Becoming a Bat Host
from issue: 21-1
Why bother building a bat house? North American bats have, like bluebirds, suffered serious loss of habitat and are in desperate need of good homes. Bats comprise almost one-quarter of all mammal species, and they form an integral part of a healthy sustainable ecosystem. Bats disperse seeds, pollinate flowers, and are major predators of night flying insects. Rootworms, cutworms, stink bugs, and corn ear worms are among the many favorite meals of the common bat. A single bat can consume up to 500 mosquitoes in one hour! A simple and inexpensive step towards improving bat habitat is to provide bat roosting houses (approximately $15 per house) around your property.
Choosing a Gas or Coal Forge for the Small Farm Shop
from issue: 41-2
After you’ve built a small farm blacksmith shop, one of the first decisions that you’ll need to make is which type of fuel you’ll be using. Most people choose either gas (propane) or coal, however, wood fired forges are also an option. All three fuel types have pros and cons. The final decision will likely be based on the type of forging that you plan to do and the local availability of the fuel.
Farrier’s Tool Roll
from issue: 42-2
A set of farrier’s tools is a must on almost any farm that employs horses and mules. If you do your own barefoot trims or set your own shoes, you probably keep your tools in a traditional farrier’s box set up for ready use. However, if you’re like me and you hire a farrier every six to ten weeks to work on your equine’s feet, you should still have a basic set of tools on hand to address the occasional emergency, such as a loose shoe or chipped foot. A farrier’s tool roll is a convenient way to store tools that aren’t used every day.
Forging Rings in the Farm Blacksmith Shop
from issue: 40-4
Fabricating steel rings is a common task in my small farm blacksmith shop. They are often used on tie-rings for my customer’s barns, chain latches on gates, neck yoke rings, etc. It’s simple enough to create a ring over the horn of the anvil or with the use of a bending fork, however, if you want to create multiple rings of the same diameter it’s worthwhile to build a hardy bending jig.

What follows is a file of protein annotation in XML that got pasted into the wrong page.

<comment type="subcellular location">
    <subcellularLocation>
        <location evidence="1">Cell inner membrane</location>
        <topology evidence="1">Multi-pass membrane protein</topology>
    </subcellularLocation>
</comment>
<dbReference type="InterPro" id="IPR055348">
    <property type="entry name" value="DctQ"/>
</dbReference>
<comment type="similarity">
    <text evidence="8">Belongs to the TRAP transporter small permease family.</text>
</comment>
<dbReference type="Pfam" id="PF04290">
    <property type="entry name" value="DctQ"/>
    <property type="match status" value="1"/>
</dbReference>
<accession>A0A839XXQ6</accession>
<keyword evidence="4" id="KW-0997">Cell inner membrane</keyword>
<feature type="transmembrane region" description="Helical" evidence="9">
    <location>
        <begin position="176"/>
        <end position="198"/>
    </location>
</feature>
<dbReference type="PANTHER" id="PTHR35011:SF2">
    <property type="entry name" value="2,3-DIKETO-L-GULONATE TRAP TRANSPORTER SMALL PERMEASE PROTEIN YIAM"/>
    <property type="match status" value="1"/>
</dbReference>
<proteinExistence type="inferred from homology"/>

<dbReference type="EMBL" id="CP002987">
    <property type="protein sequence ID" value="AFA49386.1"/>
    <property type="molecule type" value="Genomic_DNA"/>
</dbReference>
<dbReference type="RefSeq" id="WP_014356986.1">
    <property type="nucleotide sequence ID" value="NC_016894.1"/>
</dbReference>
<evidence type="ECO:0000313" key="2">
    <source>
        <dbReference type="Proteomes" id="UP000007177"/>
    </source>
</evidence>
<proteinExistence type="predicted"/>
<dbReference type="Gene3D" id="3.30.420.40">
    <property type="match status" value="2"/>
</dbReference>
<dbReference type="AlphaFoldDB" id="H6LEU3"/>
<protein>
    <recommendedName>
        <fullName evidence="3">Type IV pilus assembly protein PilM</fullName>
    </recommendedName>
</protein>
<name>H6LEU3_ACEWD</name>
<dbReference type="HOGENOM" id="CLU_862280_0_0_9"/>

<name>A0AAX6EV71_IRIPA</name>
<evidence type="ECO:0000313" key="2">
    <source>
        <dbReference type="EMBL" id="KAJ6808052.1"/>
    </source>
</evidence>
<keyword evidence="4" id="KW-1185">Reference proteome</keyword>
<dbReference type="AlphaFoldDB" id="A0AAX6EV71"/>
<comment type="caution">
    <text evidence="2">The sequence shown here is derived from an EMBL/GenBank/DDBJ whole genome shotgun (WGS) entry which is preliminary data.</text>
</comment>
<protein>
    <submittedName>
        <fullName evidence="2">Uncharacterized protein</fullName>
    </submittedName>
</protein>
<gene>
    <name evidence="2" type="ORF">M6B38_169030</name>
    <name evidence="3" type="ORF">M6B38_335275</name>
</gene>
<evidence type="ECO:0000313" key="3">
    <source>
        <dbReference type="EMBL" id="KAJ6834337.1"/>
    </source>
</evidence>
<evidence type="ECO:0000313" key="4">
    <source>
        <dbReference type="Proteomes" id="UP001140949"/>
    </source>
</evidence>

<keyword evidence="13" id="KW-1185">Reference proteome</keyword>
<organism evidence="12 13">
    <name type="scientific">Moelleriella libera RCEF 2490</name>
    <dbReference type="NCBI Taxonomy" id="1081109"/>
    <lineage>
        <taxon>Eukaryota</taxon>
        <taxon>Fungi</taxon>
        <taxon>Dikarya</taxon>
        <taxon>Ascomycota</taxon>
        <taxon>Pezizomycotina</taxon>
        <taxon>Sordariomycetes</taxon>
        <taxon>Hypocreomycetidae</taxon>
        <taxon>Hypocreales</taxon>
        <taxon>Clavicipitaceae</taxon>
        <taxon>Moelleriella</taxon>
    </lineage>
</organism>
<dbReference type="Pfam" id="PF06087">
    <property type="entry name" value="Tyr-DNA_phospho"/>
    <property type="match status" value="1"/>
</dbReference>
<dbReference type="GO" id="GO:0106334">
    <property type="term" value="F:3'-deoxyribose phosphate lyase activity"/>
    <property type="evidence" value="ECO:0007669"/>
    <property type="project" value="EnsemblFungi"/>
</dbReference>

The Flax-Fiber Revolution
from issue: 42-3
Flax is a native species of the Pacific Northwest and was widely used by Native Americans for basket weaving, rope making, and clothing. With the coming of Europeans the flax industry began to flourish around 1868 when numerous flax mills were established in the fertile Willamette Valley. These mills produced high quality linen, linseed oil used for paints and finishes, oil cake for cattle feed, as well as twine and rope, among countless other products.
from issue: 46-2
One place to start is to look at how you relate to your community. If you stay on your homestead and don’t connect with your larger community or neighborhood, you deprive yourself of opportunities for many kinds of mutual support. On the other hand, if you freely help and/or fairly barter with your neighbors and local businesses, your chances of long term success will be greater, and you’ll have a community that actively cares about your well-being.
Whitlox Wood-Fired Forge
from issue: 43-3
Forges fired by wood charcoal have been a mainstay in blacksmithing history for hundreds, if not thousands, of years. Regions in North America that did not have access to high quality coal and coke depended on wood based charcoal as a forging heat source. Wood charcoal is still a primary blacksmithing fuel in much of the world. In recent years there’s been a renewed interest here in the Pacific Northwest in utilizing our abundant wood resources to provide fuel as an alternative to coal for smithing.